You'll click on it and it will make those columns and rows into one and center the text.

Step 4: Date; Month; Year

You want to add the date to your paper and also label the month you are doing and also the year.

We will do a date that will automatically update every time you open the Excel sheet.

We will start off by labeling

In cells:

  • "A2" type "Date"
  • "A3" type "Month"
  • "A4" type "Year"
  • "B2" type the formula "=TODAY()".
  • "B3" type the month "September" this is the month I'm currently in.
  • "B4" type the year "2017" again this is the year I'm currently in.

You will notice that September doesn't fit will in that little space it goes into the C column. We can changed that by going to the “Home” tap then “Cells” section and click on “Format”. You will then click on “Autofit Column Width”.

Step 5: Income

In cells:

  • "A6" type "Income".
  • "B6" type "Andrew" or whoever is in the household that brings in income.
  • "C6" type "Janeal" or whoever is in the household that brings in income.
  • "D6" type "Other Income". My husband has other income that he brings in.

I used my family for this example.

Below them I will insert the amounts.

In cells:

  • "B7" type "2500" and that is just want my husband brings home on the low in. I always low ball his paycheck.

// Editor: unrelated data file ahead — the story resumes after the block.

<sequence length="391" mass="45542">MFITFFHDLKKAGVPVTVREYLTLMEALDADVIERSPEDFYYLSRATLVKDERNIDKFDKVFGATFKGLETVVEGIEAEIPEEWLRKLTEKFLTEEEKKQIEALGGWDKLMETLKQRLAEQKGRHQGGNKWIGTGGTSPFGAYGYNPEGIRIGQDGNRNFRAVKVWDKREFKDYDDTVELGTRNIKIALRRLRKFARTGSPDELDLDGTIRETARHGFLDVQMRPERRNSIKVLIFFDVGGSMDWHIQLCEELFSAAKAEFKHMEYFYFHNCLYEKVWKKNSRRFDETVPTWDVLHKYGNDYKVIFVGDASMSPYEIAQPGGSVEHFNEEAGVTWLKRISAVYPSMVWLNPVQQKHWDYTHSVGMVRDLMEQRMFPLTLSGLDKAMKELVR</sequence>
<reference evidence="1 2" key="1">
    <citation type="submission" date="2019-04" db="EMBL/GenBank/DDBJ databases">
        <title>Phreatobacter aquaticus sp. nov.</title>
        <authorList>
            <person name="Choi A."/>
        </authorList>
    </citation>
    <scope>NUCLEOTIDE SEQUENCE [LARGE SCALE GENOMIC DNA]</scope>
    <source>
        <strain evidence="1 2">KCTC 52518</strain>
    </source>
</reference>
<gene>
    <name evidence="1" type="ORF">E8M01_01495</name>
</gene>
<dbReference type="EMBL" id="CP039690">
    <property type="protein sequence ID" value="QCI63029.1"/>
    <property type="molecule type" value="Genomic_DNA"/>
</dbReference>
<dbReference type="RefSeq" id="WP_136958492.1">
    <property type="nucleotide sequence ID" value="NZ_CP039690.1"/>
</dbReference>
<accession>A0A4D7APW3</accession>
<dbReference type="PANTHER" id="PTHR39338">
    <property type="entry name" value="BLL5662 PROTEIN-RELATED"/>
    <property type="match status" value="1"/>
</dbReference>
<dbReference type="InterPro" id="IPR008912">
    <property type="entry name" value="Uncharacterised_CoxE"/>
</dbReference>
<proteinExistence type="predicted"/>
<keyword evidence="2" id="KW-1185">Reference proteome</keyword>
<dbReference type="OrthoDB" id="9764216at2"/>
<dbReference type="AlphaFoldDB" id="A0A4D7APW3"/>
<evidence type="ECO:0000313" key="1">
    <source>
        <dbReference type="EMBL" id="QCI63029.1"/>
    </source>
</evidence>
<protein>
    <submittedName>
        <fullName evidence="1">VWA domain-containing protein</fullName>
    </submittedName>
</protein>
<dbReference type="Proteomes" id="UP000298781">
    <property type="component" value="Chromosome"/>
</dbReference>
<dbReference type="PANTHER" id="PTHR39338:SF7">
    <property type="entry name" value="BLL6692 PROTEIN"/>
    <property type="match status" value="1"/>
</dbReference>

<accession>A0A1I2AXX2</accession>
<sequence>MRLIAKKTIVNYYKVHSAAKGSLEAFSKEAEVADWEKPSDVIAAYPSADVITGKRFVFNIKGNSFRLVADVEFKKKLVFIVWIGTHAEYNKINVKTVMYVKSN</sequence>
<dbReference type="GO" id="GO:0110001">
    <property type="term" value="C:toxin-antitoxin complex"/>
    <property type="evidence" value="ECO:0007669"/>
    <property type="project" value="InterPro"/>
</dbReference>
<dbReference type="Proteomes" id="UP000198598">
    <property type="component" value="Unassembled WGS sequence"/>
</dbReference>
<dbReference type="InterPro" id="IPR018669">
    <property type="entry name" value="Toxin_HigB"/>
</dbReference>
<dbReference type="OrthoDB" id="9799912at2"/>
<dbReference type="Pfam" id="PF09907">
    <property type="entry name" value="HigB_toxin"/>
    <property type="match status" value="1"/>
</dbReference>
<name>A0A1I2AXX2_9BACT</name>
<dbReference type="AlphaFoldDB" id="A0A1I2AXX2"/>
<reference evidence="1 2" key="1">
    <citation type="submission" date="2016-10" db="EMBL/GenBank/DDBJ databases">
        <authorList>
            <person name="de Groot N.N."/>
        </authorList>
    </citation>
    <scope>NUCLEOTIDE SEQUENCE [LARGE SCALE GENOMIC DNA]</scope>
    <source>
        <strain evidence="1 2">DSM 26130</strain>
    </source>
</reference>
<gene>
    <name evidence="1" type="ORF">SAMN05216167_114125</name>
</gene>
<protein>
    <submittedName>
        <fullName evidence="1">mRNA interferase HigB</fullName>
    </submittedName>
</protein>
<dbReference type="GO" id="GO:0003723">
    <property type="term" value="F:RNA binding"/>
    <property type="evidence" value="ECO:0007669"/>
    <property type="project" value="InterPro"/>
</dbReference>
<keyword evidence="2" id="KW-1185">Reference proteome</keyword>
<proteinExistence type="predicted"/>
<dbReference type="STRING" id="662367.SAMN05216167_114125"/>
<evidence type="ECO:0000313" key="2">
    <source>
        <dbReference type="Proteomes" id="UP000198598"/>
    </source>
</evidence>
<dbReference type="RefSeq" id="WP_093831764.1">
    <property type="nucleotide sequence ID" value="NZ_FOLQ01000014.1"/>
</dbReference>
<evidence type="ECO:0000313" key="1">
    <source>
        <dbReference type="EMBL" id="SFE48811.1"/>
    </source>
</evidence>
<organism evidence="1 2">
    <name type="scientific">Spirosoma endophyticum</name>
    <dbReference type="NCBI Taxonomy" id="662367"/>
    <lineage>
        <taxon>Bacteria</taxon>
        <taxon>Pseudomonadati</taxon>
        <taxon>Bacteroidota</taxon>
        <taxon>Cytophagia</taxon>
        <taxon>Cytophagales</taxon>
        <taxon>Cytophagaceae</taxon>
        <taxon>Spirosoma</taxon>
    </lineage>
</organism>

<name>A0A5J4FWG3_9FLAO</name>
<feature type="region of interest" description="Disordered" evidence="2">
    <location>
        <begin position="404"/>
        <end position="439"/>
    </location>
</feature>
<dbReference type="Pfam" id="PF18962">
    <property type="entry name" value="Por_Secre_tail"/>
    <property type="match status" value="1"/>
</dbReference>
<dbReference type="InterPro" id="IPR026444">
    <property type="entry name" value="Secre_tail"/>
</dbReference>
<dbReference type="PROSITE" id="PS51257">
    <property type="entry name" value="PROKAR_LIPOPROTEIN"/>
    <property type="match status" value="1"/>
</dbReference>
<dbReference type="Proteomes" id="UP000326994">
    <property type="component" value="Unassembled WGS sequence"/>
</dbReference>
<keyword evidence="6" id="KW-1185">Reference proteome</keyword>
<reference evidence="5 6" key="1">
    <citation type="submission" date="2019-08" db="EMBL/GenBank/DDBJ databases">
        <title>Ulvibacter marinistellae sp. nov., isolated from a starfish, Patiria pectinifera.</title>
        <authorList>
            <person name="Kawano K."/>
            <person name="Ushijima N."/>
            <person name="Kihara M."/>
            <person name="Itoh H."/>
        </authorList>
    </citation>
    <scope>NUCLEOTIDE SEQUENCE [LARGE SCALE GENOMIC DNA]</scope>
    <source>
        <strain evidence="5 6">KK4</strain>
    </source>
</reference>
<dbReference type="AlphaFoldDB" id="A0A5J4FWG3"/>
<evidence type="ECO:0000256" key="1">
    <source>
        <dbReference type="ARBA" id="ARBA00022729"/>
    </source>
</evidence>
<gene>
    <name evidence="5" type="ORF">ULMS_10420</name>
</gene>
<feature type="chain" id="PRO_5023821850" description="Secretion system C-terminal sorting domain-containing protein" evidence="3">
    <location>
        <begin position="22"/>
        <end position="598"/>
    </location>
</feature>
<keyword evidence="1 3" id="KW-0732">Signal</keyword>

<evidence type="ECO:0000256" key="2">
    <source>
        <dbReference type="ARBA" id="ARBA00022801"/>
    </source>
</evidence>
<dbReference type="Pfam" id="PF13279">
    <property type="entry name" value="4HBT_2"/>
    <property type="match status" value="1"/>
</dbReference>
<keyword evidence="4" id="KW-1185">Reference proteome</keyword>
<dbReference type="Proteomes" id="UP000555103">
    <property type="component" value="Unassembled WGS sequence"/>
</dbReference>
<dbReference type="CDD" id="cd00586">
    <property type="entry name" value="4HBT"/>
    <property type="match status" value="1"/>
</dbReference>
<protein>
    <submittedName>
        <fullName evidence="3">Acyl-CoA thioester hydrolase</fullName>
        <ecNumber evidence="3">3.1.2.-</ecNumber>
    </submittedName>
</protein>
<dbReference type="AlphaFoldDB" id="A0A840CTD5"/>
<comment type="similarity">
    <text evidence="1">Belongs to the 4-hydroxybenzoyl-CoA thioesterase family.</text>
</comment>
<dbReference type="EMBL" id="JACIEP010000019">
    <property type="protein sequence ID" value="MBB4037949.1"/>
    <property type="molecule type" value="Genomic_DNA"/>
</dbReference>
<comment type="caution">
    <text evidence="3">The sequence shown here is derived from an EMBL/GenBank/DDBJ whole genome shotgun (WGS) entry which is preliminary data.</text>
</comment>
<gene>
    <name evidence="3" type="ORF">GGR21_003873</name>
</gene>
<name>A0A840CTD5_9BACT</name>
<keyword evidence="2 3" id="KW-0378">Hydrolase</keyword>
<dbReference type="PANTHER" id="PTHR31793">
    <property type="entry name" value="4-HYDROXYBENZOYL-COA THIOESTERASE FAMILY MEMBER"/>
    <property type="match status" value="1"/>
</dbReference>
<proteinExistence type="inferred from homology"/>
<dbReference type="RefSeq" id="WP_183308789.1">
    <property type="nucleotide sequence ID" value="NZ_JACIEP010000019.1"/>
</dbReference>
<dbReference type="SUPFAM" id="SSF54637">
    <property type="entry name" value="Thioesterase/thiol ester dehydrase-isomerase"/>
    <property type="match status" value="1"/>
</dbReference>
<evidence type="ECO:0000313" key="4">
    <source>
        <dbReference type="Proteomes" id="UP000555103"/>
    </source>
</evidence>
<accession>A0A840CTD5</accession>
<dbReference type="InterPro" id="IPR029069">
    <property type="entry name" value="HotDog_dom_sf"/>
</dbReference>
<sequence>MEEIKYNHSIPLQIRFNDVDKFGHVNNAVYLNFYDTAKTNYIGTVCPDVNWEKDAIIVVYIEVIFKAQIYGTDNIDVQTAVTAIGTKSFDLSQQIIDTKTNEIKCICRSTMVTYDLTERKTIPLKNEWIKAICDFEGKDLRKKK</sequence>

• "C7" type "N/A" because I don't work yet but I wanted to make sure my name was on the budget sheet because I live in the household.
  • "D7" type "1845"

You will notice in the picture I also used the autofit feature for column C.

Step 6: Expenses

In cells:

  • "A8" type "Expenses"
  • "B8" type "Mortgage"
  • "C8" type "Car Payment"
  • "D8" type "Utilities"
  • "E8" type "Groceries"
  • "F8" type "Entertainment"
  • "G8" type "Savings"
  • "H8" type "Baby Stuff"
  • "I8" type "Insurance"

You will see I have changed the column width of most of them. Once you change them they will remain that size unless you change them.

Step 7: Adding More Months

I will finish out the years. I will add the years so they are under the expenses in column A.

  • "A9" type "September"
  • "A10" type "October"
  • "A11" type "November"
  • "A12" type "December"

I just finished out the year I'm currently in.

Step 8: Amounts for Expenses

In cells:

  • "B9" type "550"
  • "C9" type "250"
  • "D9" type "200"
  • "E9" type "350"
  • "F9" type "200"
  • "G9" type "400"
  • "H9" type "60"
  • "I9" type "135"

I then used the feature of "Flash Fill" on the ranges B9:B12, C9:C12, D9:D12, E9:E12, F9:F12, G9:G12, H9:H12, and I9:I12